GAA President "ignoring will of 20,000 players" says CPA chief Briody
CLUB Players’ Association chairman Micheál Briody has accused GAA President Aogan Ó Fearghail of “ignoring the will of more than 20,000 club players” and pleaded with Congress to "stand up for the grassroots of the GAA".
In a hard-hitting statement, Briody also revealed that the CPA’s request to be granted speaking rights at this weekend’s Congress in Croke Park was rejected by Ó Fearghail, and hit out at the GAA and RTÉ’s “blatant promotion” for Duffy’s proposals for Championship reform.
Once more reiterating a plea to have the proposals to introduce a round-robin quarter-final system, which at present look set to be voted through at Congress, the CPA chairman called for counties to reverse their thinking.
Appealing directly to delegates, who at present look poised to vote in favour of the proposal, Briody reiterated the CPA’s plea to have the proposals parked to allow ‘real and meaningful consultation’.
“With a registered membership of over 20,000 Club Players throughout Ireland, we are pleading with Congress to stand up for the grassroots of the GAA and to reject this proposal in favour of a real and meaningful consultation with all stakeholders.
“We need meaningful change to ease the difficulties encountered by county boards and the uncertainty felt by all players.
"We have called the GAA to take on board other stakeholders' views. They agree with us on that, as they say they are canvassing county boards for their fixtures issues. Surely common sense must prevail here? It’s about what’s right, not who is right.”
The Meath man warned of the financial implications for counties of backing the motion, which will be put forward alongside motions to end replays and bring the All-Ireland finals forward by three weeks.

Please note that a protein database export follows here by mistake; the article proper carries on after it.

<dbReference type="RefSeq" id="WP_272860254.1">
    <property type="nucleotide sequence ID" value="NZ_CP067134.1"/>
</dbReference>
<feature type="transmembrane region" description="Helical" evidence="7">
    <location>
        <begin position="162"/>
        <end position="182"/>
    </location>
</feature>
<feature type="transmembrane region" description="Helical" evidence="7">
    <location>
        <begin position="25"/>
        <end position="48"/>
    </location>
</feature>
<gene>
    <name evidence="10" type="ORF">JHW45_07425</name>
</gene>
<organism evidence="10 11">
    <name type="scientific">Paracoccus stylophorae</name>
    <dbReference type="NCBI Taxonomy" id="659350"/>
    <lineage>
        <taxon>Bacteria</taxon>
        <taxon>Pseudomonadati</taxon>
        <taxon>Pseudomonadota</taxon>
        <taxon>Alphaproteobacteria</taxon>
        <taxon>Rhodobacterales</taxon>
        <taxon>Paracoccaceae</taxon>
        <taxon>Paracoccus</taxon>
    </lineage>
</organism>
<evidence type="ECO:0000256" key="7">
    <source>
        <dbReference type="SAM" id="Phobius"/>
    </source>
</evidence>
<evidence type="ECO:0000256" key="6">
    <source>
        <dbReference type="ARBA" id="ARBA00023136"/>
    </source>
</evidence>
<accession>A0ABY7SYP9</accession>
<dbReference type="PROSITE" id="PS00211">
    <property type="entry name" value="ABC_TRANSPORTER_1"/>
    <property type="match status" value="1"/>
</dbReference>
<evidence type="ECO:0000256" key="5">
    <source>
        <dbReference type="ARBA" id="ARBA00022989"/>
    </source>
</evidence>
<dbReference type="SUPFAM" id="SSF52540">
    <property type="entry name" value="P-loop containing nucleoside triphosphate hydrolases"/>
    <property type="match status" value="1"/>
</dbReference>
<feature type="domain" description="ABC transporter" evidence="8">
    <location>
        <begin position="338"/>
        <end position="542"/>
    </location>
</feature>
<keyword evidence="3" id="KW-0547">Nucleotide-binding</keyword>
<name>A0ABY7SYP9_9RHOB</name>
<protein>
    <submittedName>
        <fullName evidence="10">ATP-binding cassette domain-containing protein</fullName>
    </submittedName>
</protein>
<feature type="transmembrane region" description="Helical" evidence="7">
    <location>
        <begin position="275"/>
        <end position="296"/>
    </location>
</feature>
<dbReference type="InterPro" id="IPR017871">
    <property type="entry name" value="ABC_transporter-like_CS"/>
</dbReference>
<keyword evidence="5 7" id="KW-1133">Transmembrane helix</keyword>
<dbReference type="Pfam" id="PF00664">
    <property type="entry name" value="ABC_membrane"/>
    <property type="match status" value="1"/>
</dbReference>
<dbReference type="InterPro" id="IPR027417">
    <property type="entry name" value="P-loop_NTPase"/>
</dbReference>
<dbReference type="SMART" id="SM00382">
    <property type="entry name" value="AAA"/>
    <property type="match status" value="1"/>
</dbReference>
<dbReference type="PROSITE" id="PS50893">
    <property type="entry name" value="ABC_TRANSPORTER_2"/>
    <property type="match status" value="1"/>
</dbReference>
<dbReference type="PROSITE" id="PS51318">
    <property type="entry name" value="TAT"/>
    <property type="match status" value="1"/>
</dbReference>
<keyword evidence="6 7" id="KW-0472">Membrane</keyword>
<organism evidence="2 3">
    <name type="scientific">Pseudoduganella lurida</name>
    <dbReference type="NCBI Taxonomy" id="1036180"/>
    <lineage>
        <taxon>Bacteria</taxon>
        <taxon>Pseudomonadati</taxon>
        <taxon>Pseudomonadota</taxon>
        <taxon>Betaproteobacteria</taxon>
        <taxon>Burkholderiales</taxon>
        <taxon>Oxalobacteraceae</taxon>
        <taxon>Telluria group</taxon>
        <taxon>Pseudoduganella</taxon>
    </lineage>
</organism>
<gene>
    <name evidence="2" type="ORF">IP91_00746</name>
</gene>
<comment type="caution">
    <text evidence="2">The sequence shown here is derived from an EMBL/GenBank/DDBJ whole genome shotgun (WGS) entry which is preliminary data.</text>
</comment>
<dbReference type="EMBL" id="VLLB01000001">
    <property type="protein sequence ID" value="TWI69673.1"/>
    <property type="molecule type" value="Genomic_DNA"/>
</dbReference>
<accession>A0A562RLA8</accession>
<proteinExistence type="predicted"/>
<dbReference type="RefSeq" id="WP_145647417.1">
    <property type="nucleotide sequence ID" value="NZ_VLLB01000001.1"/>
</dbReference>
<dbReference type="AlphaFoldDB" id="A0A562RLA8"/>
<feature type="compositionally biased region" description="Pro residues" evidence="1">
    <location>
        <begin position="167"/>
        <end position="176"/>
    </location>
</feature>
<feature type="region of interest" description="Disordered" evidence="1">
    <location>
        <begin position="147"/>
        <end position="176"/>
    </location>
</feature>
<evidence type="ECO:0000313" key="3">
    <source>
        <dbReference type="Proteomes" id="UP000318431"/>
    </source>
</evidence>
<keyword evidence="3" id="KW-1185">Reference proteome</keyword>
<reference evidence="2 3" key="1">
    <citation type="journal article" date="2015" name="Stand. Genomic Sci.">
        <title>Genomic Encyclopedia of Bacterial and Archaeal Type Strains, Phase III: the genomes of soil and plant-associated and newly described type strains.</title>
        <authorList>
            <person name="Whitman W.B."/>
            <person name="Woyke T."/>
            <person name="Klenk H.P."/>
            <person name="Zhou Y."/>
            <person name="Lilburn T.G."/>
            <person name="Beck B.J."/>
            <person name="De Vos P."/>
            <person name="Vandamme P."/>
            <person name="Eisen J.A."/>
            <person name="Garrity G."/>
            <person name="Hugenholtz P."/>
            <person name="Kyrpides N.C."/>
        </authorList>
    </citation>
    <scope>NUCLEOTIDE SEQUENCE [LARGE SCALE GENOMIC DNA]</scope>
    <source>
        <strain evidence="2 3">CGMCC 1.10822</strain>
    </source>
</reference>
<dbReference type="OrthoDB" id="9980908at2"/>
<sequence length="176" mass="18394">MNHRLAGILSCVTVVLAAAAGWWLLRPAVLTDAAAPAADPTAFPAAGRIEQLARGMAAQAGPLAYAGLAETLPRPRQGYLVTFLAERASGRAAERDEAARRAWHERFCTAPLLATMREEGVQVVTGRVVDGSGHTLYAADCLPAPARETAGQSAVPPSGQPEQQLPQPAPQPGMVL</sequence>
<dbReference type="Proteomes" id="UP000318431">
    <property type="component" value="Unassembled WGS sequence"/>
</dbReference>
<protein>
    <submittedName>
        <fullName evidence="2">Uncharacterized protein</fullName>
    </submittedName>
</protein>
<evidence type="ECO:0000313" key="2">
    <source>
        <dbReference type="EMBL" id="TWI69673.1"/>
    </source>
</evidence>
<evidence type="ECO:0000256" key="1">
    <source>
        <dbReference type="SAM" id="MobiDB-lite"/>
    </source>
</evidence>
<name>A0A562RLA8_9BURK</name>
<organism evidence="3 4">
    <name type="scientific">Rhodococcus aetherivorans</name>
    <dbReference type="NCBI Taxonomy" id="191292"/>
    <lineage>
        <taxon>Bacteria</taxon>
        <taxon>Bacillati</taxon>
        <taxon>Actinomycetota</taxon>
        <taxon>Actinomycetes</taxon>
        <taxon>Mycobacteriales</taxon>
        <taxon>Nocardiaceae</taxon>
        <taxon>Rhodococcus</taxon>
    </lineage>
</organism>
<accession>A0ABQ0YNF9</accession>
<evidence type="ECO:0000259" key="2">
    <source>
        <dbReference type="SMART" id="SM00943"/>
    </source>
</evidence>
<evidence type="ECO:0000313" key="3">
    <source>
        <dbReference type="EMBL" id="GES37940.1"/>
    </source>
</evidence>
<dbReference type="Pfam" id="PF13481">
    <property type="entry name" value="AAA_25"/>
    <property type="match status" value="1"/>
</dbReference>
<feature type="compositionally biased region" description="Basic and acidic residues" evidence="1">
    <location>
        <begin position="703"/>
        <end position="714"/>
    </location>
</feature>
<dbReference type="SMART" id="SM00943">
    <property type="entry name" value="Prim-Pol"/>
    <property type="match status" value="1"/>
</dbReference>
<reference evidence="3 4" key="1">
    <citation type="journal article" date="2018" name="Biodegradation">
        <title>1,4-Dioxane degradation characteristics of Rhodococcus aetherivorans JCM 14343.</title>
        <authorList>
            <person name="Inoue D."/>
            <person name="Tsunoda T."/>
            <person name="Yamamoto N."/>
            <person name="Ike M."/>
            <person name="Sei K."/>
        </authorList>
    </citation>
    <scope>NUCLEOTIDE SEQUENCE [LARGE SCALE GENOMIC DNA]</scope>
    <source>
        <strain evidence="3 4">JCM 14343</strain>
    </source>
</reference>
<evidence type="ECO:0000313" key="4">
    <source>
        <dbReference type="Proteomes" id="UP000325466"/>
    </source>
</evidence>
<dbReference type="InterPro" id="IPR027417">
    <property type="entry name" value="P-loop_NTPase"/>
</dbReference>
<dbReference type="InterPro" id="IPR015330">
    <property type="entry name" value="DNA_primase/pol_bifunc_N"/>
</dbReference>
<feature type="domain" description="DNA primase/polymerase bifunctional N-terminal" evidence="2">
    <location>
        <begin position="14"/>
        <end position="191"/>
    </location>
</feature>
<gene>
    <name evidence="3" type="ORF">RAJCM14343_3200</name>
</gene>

A report in a national newspaper last week revealed that six counties had spent more than €1m on their county teams in 2016, with Mayo topping the charts having spent €1.6m last year.
“Ahead of this weekend's GAA Congress we are pleading with our county representatives to consider carefully the implications of the Championship proposals.
“They are already groaning under the financial weight of running county teams. Over €23million at least was spent nationally last year.
“The proposed Super 8 idea adds more time, more costs and doesn’t help solve the issues of club fixtures.”
Briody also labelled the GAA’s promotion of the proposals as ‘aggressive and single-minded’.
Páraic Duffy appeared on RTÉ’s League Sunday programme to promote the proposals on Sunday, while fellow Monaghan man Dick Clerkin also spoke in their favour.
Among those to speak against the motions in Sunday’s programme were former Donegal stalwart Martin McHugh, but Briody labelled the coverage as having “blatantly promoted one side”.
“Once again we ask, why can these proposals that have been promoted so aggressively and single-mindedly by the GAA not be parked, so that we can get the right solution in place for our players?” questioned Briody.
“On Sunday night players watched as The Sunday Game [sic] blatantly promoted one side of the problem. The fact that RTÉ are a sponsor of the Championship and therefore had a conflicted interest wasn’t lost on our members as RTÉ licence payers.
‘We can’t understand this reluctance to consider every alternative. This problem won't fix itself.
"Our agenda is simple, and it's not about financial demands, or commercial endorsements, or putting in requests for equipment or nutrition to county boards as has been suggested. It is about players playing games. That is what the GAA was established to do. That’s what players want to do,” said Briody.